# Is this possible when it comes to the relations of P, NP, NP-Hard and NP-Complete?

I saw an image that describes the relations of P, NP, NP-Hard and NP-Complete which look like this :

https://en.wikipedia.org/wiki/NP-hardness#/media/File:P_np_np-complete_np-hard.svg I wonder if the following is possible ? Which means, P = NP, but not all of them are in NP-Hard : Edit : I want to add this : I'm not here to say if the original image is wrong or right, I'm just here to ask a question if my image contains a possible situation. In other words, is it correct to assume that all 3 images are possible ?

Actually, your version is correct and Wikipedia's is wrong! (Except that it has a tiny disclaimer at the bottom.)

If $$\mathrm{P}=\mathrm{NP}$$, Wikipedia claims that every problem in $$\mathrm{P}$$ is $$\mathrm{NP}$$-complete. However, this is not true: in fact, every problem in $$\mathrm{P}$$ would be $$\mathrm{NP}$$-complete, except for the trivial languages $$\emptyset$$ and $$\Sigma^*$$.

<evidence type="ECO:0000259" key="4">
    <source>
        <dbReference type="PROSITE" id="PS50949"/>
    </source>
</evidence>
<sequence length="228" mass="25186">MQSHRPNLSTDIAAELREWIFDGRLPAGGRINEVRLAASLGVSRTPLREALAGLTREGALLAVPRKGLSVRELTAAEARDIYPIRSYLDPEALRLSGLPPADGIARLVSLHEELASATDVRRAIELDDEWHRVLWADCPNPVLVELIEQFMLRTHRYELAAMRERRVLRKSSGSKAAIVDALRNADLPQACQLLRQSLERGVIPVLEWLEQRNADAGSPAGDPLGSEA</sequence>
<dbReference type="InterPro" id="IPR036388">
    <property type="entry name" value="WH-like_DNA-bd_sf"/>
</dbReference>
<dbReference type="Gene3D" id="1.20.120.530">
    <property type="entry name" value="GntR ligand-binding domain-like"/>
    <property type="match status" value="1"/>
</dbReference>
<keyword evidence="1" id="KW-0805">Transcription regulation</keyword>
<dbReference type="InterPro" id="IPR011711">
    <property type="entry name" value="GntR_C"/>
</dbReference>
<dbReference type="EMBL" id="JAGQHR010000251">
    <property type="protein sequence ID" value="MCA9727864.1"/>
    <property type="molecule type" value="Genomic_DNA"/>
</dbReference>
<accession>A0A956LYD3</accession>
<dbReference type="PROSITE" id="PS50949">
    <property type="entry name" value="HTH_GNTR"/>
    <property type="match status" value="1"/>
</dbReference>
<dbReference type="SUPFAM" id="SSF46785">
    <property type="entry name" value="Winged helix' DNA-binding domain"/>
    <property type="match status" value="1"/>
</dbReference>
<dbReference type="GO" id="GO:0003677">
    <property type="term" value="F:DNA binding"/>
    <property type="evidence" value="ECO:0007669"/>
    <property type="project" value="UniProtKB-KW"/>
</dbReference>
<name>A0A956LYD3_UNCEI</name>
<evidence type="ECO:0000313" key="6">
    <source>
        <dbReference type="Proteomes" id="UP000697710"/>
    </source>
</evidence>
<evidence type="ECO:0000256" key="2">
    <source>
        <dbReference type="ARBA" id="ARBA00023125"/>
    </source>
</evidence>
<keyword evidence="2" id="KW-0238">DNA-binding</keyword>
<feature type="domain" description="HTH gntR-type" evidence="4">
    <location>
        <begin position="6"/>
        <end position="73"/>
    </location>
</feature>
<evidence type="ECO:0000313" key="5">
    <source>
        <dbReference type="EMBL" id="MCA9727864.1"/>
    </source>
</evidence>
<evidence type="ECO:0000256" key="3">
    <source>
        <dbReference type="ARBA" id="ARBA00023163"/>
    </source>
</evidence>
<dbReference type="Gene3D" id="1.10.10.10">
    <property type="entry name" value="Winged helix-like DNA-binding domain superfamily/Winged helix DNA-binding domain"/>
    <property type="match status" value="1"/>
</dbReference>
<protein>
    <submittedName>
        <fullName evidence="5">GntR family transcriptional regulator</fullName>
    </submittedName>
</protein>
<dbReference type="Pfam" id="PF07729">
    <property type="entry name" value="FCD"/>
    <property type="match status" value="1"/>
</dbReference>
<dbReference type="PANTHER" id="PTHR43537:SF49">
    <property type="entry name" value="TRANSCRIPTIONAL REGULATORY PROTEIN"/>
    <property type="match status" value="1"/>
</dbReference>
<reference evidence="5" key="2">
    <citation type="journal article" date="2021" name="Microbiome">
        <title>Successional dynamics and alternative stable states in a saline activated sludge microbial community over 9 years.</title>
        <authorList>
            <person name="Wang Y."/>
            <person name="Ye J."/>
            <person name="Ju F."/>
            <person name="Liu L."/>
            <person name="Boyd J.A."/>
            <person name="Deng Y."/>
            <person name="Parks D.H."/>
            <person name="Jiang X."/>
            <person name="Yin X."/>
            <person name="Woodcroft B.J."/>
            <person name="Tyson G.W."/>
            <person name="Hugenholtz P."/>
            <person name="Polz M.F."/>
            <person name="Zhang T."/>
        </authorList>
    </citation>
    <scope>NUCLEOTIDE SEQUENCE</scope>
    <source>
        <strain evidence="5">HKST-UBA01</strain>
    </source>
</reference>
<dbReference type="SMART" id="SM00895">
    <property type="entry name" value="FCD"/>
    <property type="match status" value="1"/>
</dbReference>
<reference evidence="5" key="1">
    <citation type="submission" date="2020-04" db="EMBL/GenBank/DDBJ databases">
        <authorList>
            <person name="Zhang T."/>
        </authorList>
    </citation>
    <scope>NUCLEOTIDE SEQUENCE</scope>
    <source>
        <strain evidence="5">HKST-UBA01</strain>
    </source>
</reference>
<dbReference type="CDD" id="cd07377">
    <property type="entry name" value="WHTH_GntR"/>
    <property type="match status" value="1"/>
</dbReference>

You can't many-one reduce any nonempty language $$L$$ to $$\emptyset$$, because a many-one reduction must map "yes" instances of $$L$$ to "yes" instances of $$\emptyset$$, but $$\emptyset$$ has no "yes" instances. Similarly, you can't reduce to $$\Sigma^*$$ because there's nothing to map the "no" instances to. However, if $$\mathrm{P}=\mathrm{NP}$$, then every other language in $$\mathrm{P}$$ is $$\mathrm{NP}$$-complete, since you can solve the language in the reduction.

So, just to make it explicit:

• the area you've labelled "$$\mathrm{P}$$, $$\mathrm{NP}$$" contains the two languages $$\emptyset$$ and $$\Sigma^*$$, and nothing else;
• the area you've labelled "$$\mathrm{P}$$, $$\mathrm{NP}$$-complete" contains every other language in $$\mathrm{P}$$ and nothing else.